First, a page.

Drexel psychology professor John Kounios presented a seminar titled “‘Aha!’ Moments in the Brain” April 10 regarding two forms of human thought processes used to solve problems. Kounios focused on the differences between analytic thought, which is a deliberate and methodical way of solving problems; and what humans have come to know as the “Aha!” moment, a sudden burst of creative insight. Kounios presented his own research and collaborative efforts with other psychologists to explain these forms of thought as well as what they mean for people in their daily lives.
Kounios began his seminar with an extraordinary example of an “Aha!” moment. Surrounded by flames during the Mann Gulch Fire of 1949, firefighter Wagner Dodge decided to burn the grass surrounding him in an effort to avoid being killed by the approaching wildfire. It worked, and Dodge survived. Events like this make psychologists such as Kounios wonder what causes humans to solve complex problems suddenly.
“What went on in Dodge’s brain to make him do this? What was he thinking? What happens in your brain? We want to know what happens in a brain when someone has a moment of creative insight,” Kounios said.
Researchers found a distinct difference between humans’ conscious method of analytical thought and their insightful, creative “Aha!” moments. Kounios, who specializes in electroencephalography technology, the recording of electrical activity in the brain, scanned and tracked the brain activity of people who had been asked challenging, “outside-the-box” questions. These were questions that could not be solved through a series of analytical steps. What he found was that certain parts of the brain were more active in the seconds leading up to the moment of insight. In addition, problems that did require analytic thought caused increased activity in separate regions of the brain.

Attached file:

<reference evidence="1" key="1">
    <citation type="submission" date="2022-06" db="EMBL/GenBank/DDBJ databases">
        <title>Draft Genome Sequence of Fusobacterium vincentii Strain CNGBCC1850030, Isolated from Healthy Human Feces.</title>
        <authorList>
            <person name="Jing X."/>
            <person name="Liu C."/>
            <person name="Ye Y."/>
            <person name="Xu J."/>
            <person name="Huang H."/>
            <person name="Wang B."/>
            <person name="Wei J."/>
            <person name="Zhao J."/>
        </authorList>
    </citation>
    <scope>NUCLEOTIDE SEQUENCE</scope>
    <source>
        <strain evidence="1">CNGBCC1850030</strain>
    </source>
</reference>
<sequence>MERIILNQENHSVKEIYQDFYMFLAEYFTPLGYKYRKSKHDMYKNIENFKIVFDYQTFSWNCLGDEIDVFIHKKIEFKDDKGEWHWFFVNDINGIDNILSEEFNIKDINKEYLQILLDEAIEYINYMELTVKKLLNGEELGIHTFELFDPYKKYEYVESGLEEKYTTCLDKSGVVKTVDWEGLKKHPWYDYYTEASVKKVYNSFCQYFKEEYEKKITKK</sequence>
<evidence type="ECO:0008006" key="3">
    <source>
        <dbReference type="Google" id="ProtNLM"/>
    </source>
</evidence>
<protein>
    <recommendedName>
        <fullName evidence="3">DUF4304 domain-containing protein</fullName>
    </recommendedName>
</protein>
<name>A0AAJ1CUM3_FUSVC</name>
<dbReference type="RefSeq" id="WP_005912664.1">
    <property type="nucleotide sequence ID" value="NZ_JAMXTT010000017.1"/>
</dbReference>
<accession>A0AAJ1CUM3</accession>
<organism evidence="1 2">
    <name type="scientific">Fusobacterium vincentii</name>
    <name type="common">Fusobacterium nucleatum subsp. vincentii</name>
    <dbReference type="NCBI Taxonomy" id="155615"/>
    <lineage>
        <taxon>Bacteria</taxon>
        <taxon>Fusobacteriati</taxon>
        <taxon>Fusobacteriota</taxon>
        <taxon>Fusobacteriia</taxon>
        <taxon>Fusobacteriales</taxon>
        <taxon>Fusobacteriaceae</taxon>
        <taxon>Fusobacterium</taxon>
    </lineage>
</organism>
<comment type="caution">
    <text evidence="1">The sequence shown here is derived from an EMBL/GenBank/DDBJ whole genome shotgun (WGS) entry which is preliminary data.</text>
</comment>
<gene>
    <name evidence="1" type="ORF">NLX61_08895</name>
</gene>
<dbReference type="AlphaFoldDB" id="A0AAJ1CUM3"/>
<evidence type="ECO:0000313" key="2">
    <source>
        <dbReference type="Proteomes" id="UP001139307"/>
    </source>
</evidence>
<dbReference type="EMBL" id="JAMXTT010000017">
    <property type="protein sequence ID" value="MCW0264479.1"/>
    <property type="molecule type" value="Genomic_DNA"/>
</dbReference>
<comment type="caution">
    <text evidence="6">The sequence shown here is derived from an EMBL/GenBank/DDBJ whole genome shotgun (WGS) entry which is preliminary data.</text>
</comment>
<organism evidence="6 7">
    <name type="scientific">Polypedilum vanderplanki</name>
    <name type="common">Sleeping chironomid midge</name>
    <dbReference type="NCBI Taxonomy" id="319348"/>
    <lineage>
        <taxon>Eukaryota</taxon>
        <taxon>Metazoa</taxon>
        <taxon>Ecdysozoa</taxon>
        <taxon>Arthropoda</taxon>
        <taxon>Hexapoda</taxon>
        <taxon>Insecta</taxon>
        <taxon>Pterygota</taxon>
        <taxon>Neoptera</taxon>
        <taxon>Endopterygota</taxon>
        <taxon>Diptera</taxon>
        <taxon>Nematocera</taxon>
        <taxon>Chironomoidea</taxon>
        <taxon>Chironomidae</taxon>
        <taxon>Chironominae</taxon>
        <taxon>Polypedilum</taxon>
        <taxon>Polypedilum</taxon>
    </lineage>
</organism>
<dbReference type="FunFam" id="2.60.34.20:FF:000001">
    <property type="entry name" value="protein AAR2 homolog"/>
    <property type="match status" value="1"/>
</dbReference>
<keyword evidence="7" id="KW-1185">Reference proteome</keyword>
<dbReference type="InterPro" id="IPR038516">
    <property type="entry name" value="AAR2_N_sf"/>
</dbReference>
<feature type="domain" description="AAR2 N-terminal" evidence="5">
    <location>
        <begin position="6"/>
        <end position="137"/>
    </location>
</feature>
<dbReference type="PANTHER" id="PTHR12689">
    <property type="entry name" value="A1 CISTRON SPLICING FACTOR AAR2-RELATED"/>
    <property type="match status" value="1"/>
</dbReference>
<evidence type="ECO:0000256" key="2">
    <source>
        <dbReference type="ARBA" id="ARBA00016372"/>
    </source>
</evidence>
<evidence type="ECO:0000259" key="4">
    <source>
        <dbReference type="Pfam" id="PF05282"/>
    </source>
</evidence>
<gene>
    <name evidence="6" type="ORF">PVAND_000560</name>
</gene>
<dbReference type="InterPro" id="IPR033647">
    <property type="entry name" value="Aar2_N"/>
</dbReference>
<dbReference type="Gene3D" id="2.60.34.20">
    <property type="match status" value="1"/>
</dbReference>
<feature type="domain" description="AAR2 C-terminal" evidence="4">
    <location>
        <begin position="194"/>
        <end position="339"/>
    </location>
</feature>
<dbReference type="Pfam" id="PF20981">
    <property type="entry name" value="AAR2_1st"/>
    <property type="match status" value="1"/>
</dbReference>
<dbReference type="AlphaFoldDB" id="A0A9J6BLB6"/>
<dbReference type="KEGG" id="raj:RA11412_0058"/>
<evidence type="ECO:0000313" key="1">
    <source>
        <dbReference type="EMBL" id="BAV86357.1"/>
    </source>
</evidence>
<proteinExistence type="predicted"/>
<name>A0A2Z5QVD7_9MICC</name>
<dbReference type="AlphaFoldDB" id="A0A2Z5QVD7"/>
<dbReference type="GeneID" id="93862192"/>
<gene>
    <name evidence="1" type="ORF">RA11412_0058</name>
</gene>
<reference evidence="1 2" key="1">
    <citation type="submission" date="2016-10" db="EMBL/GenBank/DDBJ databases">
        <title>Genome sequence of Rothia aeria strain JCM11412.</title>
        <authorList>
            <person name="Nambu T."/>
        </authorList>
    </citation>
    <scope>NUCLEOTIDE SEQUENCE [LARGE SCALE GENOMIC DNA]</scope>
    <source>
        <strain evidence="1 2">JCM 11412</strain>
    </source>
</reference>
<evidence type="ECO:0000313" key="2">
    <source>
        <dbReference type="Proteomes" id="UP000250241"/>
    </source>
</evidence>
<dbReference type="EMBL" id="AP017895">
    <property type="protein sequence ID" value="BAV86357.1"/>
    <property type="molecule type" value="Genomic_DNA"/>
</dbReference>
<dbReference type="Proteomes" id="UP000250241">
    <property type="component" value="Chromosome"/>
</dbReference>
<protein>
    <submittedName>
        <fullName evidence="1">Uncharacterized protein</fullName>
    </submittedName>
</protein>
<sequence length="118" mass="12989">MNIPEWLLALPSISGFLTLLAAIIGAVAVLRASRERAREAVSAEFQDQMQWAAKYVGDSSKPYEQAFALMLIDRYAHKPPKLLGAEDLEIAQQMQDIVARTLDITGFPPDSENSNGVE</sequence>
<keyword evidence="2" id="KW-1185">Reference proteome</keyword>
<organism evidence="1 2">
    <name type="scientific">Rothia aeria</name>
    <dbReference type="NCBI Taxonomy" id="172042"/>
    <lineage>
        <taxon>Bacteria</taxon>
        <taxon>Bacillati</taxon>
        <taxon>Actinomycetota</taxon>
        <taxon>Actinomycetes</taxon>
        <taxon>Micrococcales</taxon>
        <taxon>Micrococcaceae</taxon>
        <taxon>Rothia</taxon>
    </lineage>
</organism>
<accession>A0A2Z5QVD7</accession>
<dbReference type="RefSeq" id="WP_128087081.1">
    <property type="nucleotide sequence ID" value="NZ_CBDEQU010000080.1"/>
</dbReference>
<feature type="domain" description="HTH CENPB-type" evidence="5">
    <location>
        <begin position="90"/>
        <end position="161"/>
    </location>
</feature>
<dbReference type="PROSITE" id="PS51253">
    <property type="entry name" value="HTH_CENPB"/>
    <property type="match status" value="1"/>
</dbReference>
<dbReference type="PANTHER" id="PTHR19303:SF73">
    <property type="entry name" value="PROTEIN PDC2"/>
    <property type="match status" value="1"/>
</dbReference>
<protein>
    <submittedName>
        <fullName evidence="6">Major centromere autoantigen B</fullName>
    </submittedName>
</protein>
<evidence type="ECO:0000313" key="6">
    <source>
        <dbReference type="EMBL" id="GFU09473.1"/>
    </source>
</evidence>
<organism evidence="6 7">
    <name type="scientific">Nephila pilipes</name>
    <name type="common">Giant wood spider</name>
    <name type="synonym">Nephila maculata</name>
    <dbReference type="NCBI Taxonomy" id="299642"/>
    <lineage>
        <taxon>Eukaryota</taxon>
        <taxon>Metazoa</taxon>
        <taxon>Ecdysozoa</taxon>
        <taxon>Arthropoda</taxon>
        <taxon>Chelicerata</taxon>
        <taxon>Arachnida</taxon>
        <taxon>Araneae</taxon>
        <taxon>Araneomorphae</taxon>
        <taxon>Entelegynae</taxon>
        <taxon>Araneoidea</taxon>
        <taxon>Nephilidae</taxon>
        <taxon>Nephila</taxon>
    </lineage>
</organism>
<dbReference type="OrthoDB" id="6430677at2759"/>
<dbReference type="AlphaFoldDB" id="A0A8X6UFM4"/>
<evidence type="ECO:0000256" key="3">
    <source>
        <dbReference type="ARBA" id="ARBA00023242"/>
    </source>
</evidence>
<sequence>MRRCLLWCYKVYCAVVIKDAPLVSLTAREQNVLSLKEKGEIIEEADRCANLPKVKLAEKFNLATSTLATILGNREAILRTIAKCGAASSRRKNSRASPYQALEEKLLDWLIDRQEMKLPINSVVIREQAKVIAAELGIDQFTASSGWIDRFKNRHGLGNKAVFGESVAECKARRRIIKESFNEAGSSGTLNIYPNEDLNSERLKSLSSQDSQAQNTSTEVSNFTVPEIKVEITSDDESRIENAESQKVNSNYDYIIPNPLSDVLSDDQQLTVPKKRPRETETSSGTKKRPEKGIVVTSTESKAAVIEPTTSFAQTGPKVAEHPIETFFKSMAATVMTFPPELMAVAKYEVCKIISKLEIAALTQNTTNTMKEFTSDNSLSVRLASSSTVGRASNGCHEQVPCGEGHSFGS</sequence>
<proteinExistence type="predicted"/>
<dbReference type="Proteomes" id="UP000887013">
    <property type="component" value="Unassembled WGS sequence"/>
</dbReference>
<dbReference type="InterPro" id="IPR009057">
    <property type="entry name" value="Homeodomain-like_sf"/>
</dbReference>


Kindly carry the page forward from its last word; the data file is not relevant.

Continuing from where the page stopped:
Kounios explained when and why these two methods of problem solving might appear. He said that thinking of events in the future allows for more insightful, abstract thought, whereas events with an impending deadline squash creativity and cause one to think more analytically and realistically.
“If I were to tell you that one year from now you’re going to go on a business trip to Tokyo, what would you think?” Kounios asked. “You would probably start wondering if you were going to receive a promotion or if your boss was trying to get you out of the office. But if I told you that you’re going on a business trip to Tokyo tomorrow, you would probably wonder if your passport is up to date, remind yourself to cancel your dentist appointment or do your laundry. You would think of the more concrete things instead of the abstract things when you’re told it’s a year away.”
This theory caused students and faculty to raise questions about the effects of procrastination and the use of drugs such as Ritalin on analytic and insightful thought. Kounios said that the productivity many students feel as a result of working under pressure comes from increased effort, not from increased analytic thought. Likewise, Kounios said that the use of ADHD medications such as Adderall is likely to decrease creativity rather than improve it.
Kounios also explored the origins of the term “thinking outside the box” and explained the purpose of this “box” in people’s daily lives.
“Why do we have to think outside the box? Why are we in the box to begin with?” Kounios asked. “It seems as though that restriction is necessary for us to get through life on a daily basis. If you think about all of the possibilities in a given situation, if you think about all of the information around you, you would be overwhelmed. Your brain is not big enough and fast enough to process all of the possibilities. You need blinders. The blinder is the ‘box.’”
However, Kounios explained that these “blinders,” which make it easy for people to complete basic everyday tasks, are what make it hard for us to solve more complex problems. Getting rid of these blinders is what is referred to as insight.
The lecture was part of the Dean’s Seminar Series.